Article Text

O-120 Cardiac Compression Quality Deteriorates With Increasing Compression Rate During Preterm Resuscitation Simulations: A New Preterm Simulation Trainer
  1. S Tan,
  2. N Batey,
  3. D Sharkey
  1. Academic Child Health School of Medicine University Hospital, University of Nottingham, Nottingham, UK


Background Effective cardiac compressions (CC) with a full relaxation phase ensure adequate coronary artery blood flow by increasing coronary perfusion pressure (CPP). CC during neonatal resuscitations are rare thus requiring them to be practiced in simulation training. No studies have explored the efficacy of CC during preterm simulations.

Aims 1) Develop a preterm manikin simulation system for CC training

2) Define key measures of effective CC in this preterm simulation

Methods We used the Laerdel term and LifeForm preterm (~25 week gestation, 0.8kg) manikins with an in-house developed calibrated CC measurement system (accuracy ±3%). NLS trained neonatal staff randomly performed 2 finger or 2 thumb (circling) CC resuscitation simulations. Compression rate, depth (>1/3 AP diameter of chest) and release (>75% release of compression distance) were measured.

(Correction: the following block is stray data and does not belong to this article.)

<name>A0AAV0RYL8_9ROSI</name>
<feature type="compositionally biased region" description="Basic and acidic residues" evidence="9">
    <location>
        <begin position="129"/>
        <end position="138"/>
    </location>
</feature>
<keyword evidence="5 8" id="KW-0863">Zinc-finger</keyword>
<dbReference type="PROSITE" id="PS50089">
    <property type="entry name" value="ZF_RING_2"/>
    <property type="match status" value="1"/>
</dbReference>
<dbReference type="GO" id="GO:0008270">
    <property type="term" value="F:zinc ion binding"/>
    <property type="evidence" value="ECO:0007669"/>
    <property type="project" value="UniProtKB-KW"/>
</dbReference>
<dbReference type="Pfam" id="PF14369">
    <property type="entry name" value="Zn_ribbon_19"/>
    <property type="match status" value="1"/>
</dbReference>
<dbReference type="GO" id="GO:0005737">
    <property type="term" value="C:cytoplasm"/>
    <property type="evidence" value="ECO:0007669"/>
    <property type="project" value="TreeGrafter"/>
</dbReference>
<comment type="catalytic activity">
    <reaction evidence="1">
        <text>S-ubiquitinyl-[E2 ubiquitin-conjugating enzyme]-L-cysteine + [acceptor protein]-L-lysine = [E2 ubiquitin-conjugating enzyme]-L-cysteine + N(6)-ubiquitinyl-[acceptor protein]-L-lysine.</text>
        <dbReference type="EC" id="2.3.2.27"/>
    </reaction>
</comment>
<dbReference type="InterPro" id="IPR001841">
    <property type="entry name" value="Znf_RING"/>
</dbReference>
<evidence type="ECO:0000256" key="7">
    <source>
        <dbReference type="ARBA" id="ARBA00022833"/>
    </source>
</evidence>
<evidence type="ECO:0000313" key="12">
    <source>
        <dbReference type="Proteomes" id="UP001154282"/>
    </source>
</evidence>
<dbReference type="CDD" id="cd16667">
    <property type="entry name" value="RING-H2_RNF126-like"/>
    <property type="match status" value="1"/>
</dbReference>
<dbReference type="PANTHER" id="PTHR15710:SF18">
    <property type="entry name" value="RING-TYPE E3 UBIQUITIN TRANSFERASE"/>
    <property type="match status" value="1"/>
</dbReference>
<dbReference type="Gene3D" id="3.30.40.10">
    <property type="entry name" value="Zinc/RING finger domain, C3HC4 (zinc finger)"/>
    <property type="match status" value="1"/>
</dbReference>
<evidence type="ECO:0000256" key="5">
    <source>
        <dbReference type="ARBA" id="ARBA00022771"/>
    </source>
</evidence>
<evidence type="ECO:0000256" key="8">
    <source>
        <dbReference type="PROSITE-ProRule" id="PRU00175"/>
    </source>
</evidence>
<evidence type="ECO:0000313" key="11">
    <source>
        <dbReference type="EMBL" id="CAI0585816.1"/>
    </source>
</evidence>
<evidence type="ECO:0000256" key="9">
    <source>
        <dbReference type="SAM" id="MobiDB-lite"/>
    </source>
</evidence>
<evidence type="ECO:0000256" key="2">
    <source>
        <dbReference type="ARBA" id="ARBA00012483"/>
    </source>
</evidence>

Results 30 participants each performed 8 simulations (total 23,340 CC). Median CC rate was 93/min(IQR 84–111). For both term and preterm simulations, the 2 thumb technique achieved more adequate depth CC than the 2 finger technique (P < 0.0001). Incomplete release was significantly worse in the 2 thumb group especially in the preterm simulations. With increasing CC rate, incomplete release increased significantly from 8% in the 60–84 CC/min rising to 52% in the 112–140 CC/min (P < 0.0001, see Figure).

Conclusion We have developed a useful CC preterm training simulator with important feedback measures. These simulations demonstrate the quality of CC decreases with increasing rate above NLS recommended guidelines. In clinical practice, this would reduce CPP and delay the restoration of an adequate cardiac output.

Abstract O-120 Figure 1

Percentage of compressions with inadequate release during the simulated cardiac compressions

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